Make a handheld Vacuum Cleaner an Anti-Static tool?

Started by Adrian Caspersz September 13, 2017
I've got a cheap (£25/$30) hand held bagless 500W vaccum cleaner made 
out of ABS plastic that must create a lot of static electricity when in 
operation.

http://www.beldray.com/beldray-bel0427-quick-vac-lite-red.html

I'd quite like to use it to clean dust out from electronic equipment.

 From another vacuum cleaner (industrial photo-copier maintenance thing) 
I have a short conductive hose and various end tools, so I'm almost 
there; but I need to ground something - possibly the hose coupling to 
the cleaner.

Would that work? Or would the passing air circumvent it, and become 
charged anyway.

If so, I think I might need to make conductive and internally ground 
parts of the vacuum cleaner, using metal loaded paint and/or aluminium 
tape. Work that I want to avoid if possible.

-- 
Adrian C
On Wed, 13 Sep 2017 14:50:57 +0100, Adrian Caspersz <email@here.invalid>
wrote:

>I've got a cheap (&#2013266083;25/$30) hand held bagless 500W vaccum cleaner made >out of ABS plastic that must create a lot of static electricity when in >operation. > >http://www.beldray.com/beldray-bel0427-quick-vac-lite-red.html > >I'd quite like to use it to clean dust out from electronic equipment. > > From another vacuum cleaner (industrial photo-copier maintenance thing) >I have a short conductive hose and various end tools, so I'm almost >there; but I need to ground something - possibly the hose coupling to >the cleaner. > >Would that work? Or would the passing air circumvent it, and become >charged anyway. > >If so, I think I might need to make conductive and internally ground >parts of the vacuum cleaner, using metal loaded paint and/or aluminium >tape. Work that I want to avoid if possible.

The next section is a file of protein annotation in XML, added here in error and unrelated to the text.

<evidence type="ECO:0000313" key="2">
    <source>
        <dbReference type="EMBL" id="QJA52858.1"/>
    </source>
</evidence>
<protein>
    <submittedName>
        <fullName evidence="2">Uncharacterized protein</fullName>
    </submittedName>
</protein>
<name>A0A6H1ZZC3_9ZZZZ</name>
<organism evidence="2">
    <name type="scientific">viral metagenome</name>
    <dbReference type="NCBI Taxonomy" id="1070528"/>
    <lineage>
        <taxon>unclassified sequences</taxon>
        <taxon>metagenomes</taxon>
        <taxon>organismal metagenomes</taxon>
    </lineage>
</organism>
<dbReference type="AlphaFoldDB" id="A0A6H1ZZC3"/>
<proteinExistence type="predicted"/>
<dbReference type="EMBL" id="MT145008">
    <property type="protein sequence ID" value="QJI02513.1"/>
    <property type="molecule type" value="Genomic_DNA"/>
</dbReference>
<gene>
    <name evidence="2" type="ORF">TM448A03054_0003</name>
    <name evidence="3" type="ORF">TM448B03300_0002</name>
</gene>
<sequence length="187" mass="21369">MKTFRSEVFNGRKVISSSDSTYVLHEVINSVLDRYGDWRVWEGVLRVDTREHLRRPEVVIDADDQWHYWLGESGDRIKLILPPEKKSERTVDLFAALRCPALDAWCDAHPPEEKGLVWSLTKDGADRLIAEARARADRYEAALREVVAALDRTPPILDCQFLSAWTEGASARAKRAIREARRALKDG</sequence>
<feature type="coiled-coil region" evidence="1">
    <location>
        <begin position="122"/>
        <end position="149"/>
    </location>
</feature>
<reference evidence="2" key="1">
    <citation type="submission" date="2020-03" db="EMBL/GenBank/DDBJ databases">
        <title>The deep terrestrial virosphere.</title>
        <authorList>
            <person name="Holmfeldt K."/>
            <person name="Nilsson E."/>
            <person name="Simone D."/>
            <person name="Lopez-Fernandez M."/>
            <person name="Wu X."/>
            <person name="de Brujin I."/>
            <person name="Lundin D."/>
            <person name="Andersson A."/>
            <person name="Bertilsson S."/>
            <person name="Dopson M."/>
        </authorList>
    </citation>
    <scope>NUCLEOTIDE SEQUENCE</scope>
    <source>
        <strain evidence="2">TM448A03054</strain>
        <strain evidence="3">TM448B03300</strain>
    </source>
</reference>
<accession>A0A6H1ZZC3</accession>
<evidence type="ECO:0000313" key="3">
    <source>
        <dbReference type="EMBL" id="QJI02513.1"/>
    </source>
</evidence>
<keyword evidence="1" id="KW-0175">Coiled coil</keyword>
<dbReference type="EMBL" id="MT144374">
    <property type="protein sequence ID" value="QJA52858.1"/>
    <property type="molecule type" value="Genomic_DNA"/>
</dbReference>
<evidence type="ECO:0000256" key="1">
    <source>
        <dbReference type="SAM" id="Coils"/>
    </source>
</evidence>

While I am not 100% sure, I would think that any metal tip on the vac which is well grounded, should work. I'd probably find some pipe and duct tape it to the vac. Then apply a ground wire to it.
On Wed, 13 Sep 2017 14:50:57 +0100, Adrian Caspersz
<email@here.invalid> wrote:

>I've got a cheap (&#2013266083;25/$30) hand held bagless 500W vaccum cleaner made >out of ABS plastic that must create a lot of static electricity when in >operation. > >http://www.beldray.com/beldray-bel0427-quick-vac-lite-red.html > >I'd quite like to use it to clean dust out from electronic equipment.
Just do it. Air is not going to zap electronic gear. -- John Larkin Highland Technology, Inc lunatic fringe electronics
On Wed, 13 Sep 2017 14:50:57 +0100, Adrian Caspersz
<email@here.invalid> wrote:

>I've got a cheap (&#2013266083;25/$30) hand held bagless 500W vaccum cleaner made >out of ABS plastic that must create a lot of static electricity when in >operation. > >http://www.beldray.com/beldray-bel0427-quick-vac-lite-red.html > >I'd quite like to use it to clean dust out from electronic equipment. > > From another vacuum cleaner (industrial photo-copier maintenance thing) >I have a short conductive hose and various end tools, so I'm almost >there; but I need to ground something - possibly the hose coupling to >the cleaner. > >Would that work? Or would the passing air circumvent it, and become >charged anyway. > >If so, I think I might need to make conductive and internally ground >parts of the vacuum cleaner, using metal loaded paint and/or aluminium >tape. Work that I want to avoid if possible.
Is there static present at the plastic tip? Check it before you get carried away fixing a problem that doesn't exist. I got a fairly new "scorpion" vac and there is no discernable static charge at the inlet nozzle.